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Ray Pride

By Ray Pride Pride@moviecitynews.com

The forthright Sarah Polley directs: could she make a Battle of Algiers?

“As a director, [Sarah] Polley is a rarity because of her youth,” writes Kira Cochrane in the Guardian, “but also because of her gender. She recounts the story of a friend, “an incredibly intelligent woman, who was making a film, and was meeting quite a famous actor about it. The actor eventually turned her down, saying, ‘I’m just used to working with people who are more like mad visionaries.’ I thought that was interesting, because, in fact, we’re still at a point where women aren’t allowed to be mad visionaries. SPolley2798773a.jpgWe have to prove beyond a shadow of a doubt that we’re responsible, that we can handle it, that we’ve got all our ducks in a row … most women who direct always come in on budget, always come in on schedule, and if they were wild and irresponsible it would not be put down to brilliance, but to a general flakiness.” In the extended profile, Polley mentions upcoming acting projects a couple of scripts. “Would she like to combine her interest in politics with her film-making? “I’d love to,” she says, but “I think it’s so rarely done well. It’s really hard to make a useful political film, and, at the same time, make a great film artistically – I feel like the Battle of Algiers did it, and a few Ken Loach movies … That would be my ideal, though, and one of the main reasons that I want to be a film-maker is to combine those things. But I think it’s one of the trickiest things to find a delicate and graceful way to do.”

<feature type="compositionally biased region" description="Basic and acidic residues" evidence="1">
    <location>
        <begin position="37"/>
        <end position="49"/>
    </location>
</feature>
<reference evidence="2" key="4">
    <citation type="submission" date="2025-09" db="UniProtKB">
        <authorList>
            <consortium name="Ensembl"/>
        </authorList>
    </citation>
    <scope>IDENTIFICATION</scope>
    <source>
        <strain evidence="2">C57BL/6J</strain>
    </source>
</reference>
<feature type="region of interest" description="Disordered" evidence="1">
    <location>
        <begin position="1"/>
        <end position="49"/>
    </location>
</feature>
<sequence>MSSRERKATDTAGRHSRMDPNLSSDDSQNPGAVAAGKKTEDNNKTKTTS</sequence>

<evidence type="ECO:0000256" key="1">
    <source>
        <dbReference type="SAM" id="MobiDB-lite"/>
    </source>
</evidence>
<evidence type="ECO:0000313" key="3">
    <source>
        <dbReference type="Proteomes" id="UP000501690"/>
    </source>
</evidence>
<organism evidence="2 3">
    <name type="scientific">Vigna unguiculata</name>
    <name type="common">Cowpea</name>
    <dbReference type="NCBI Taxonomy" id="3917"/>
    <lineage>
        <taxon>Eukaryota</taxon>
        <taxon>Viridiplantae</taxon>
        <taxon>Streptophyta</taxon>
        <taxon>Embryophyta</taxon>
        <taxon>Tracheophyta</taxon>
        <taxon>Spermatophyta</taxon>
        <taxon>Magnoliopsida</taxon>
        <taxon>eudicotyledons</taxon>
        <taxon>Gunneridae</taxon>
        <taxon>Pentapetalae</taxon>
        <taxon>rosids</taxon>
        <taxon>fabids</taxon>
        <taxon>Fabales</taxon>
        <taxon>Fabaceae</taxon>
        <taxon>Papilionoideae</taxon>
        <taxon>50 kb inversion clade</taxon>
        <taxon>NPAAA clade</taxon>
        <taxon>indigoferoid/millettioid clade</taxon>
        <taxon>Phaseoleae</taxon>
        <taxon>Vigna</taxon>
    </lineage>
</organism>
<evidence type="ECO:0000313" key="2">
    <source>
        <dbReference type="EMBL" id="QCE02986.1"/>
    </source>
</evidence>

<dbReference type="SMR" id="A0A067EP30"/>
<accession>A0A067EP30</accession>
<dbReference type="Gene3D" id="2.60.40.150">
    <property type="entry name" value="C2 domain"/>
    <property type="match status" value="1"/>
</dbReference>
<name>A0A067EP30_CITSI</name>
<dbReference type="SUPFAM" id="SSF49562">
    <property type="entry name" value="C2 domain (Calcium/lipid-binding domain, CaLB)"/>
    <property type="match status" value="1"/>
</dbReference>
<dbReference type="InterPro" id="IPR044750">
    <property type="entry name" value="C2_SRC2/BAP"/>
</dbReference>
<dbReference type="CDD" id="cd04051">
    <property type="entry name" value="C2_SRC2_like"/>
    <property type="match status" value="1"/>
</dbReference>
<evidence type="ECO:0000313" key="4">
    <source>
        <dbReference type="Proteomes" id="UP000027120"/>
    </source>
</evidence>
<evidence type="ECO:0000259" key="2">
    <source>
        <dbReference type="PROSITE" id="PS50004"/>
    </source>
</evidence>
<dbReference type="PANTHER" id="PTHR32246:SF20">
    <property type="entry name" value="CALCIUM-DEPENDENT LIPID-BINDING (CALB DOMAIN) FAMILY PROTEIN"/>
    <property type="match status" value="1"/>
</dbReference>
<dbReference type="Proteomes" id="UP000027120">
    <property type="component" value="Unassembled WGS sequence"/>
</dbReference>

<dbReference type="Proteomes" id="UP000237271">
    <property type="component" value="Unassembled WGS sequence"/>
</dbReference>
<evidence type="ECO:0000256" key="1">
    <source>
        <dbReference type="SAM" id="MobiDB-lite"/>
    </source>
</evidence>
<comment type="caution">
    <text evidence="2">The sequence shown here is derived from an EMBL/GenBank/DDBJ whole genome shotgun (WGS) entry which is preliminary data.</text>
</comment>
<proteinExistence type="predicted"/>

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“Film festivals, for those who don’t know, are not exactly the glitzy red carpet affairs you see on TV. Those do happen, but they’re a tiny part of the festival. The main part of any film festival are the thousands of people with festival passes hanging on lanyards beneath their anoraks, carrying brochures for movies you have never and will never hear of, desperately scrabbling to sell whatever movie it is to buyers from all over the world. Every hotel bar, every cafe, every restaurant is filled to the brim with these people, talking loudly about non-existent deals. The Brits are the worst because most of the British film industry, with a few honourable exceptions, are scam artists and chancers who move around from company to company failing to get anything good made and trying to cast Danny Dyer in anything that moves. I’m seeing guys here who I first met twenty years ago and who are still wearing the same clothes, doing the same job (albeit for a different company) and spinning the same line of bullshit about how THIS movie has Al Pacino or Meryl Streep or George Clooney attached and, whilst that last one didn’t work out, THIS ONE is going to be HUGE. As the day goes on, they start drinking and it all gets ugly and, well, that’s why I’m the guy walking through the Tiergarten with a camera taking pictures of frozen lakes and pretending this isn’t happening.

“Berlin is cool, though and I’ve been lucky to be doing meetings with some people who want to actually get things done. We’ll see what comes of it.”
~ Julian Simpson 

“The difference between poetry and prose, and why if you’re not acculturated to poetry, you might resist it: that page is frightening. Why is it not filled? The two categories of people who don’t feel that way are children and prisoners. So many prison poets; they see that gap and experience it differently. I’m for the gap!”
~ Poet Eileen Myles